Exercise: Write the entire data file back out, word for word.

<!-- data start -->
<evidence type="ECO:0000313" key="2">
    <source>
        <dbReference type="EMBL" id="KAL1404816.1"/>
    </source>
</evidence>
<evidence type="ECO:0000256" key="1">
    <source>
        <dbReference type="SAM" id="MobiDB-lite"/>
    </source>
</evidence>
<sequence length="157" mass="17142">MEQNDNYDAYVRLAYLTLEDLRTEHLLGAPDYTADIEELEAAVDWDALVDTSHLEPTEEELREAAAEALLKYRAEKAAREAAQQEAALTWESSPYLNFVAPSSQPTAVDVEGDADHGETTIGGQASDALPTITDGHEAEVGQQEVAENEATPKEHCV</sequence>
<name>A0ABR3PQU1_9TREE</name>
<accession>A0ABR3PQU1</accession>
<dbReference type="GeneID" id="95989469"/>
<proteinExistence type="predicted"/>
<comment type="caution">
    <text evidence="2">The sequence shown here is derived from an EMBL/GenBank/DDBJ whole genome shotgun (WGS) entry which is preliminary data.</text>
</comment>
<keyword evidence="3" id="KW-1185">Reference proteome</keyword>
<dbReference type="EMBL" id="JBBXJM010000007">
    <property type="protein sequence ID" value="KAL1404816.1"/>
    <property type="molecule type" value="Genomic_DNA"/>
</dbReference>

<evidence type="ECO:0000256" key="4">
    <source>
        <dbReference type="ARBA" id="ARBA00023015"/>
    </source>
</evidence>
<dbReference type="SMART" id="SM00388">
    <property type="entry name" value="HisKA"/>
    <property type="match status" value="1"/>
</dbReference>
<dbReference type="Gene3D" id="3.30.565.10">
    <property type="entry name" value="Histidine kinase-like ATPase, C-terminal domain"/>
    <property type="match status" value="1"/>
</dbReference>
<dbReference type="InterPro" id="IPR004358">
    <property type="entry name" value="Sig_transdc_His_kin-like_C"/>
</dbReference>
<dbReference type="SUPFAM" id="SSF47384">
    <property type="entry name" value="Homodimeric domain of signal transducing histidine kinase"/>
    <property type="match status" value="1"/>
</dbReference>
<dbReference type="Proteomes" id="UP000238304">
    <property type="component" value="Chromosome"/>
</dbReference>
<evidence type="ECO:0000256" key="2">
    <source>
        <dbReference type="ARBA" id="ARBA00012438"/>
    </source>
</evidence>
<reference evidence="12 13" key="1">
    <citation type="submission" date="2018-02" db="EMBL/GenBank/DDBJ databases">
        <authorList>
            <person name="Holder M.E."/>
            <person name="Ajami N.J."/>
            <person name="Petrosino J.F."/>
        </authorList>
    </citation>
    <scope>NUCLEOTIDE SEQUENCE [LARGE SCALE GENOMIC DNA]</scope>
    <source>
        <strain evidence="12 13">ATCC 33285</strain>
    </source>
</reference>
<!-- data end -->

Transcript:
<evidence type="ECO:0000313" key="2">
    <source>
        <dbReference type="EMBL" id="KAL1404816.1"/>
    </source>
</evidence>
<evidence type="ECO:0000256" key="1">
    <source>
        <dbReference type="SAM" id="MobiDB-lite"/>
    </source>
</evidence>
<sequence length="157" mass="17142">MEQNDNYDAYVRLAYLTLEDLRTEHLLGAPDYTADIEELEAAVDWDALVDTSHLEPTEEELREAAAEALLKYRAEKAAREAAQQEAALTWESSPYLNFVAPSSQPTAVDVEGDADHGETTIGGQASDALPTITDGHEAEVGQQEVAENEATPKEHCV</sequence>
<name>A0ABR3PQU1_9TREE</name>
<accession>A0ABR3PQU1</accession>
<dbReference type="GeneID" id="95989469"/>
<proteinExistence type="predicted"/>
<comment type="caution">
    <text evidence="2">The sequence shown here is derived from an EMBL/GenBank/DDBJ whole genome shotgun (WGS) entry which is preliminary data.</text>
</comment>
<keyword evidence="3" id="KW-1185">Reference proteome</keyword>
<dbReference type="EMBL" id="JBBXJM010000007">
    <property type="protein sequence ID" value="KAL1404816.1"/>
    <property type="molecule type" value="Genomic_DNA"/>
</dbReference>

<evidence type="ECO:0000256" key="4">
    <source>
        <dbReference type="ARBA" id="ARBA00023015"/>
    </source>
</evidence>
<dbReference type="SMART" id="SM00388">
    <property type="entry name" value="HisKA"/>
    <property type="match status" value="1"/>
</dbReference>
<dbReference type="Gene3D" id="3.30.565.10">
    <property type="entry name" value="Histidine kinase-like ATPase, C-terminal domain"/>
    <property type="match status" value="1"/>
</dbReference>
<dbReference type="InterPro" id="IPR004358">
    <property type="entry name" value="Sig_transdc_His_kin-like_C"/>
</dbReference>
<dbReference type="SUPFAM" id="SSF47384">
    <property type="entry name" value="Homodimeric domain of signal transducing histidine kinase"/>
    <property type="match status" value="1"/>
</dbReference>
<dbReference type="Proteomes" id="UP000238304">
    <property type="component" value="Chromosome"/>
</dbReference>
<evidence type="ECO:0000256" key="2">
    <source>
        <dbReference type="ARBA" id="ARBA00012438"/>
    </source>
</evidence>
<reference evidence="12 13" key="1">
    <citation type="submission" date="2018-02" db="EMBL/GenBank/DDBJ databases">
        <authorList>
            <person name="Holder M.E."/>
            <person name="Ajami N.J."/>
            <person name="Petrosino J.F."/>
        </authorList>
    </citation>
    <scope>NUCLEOTIDE SEQUENCE [LARGE SCALE GENOMIC DNA]</scope>
    <source>
        <strain evidence="12 13">ATCC 33285</strain>
    </source>
</reference>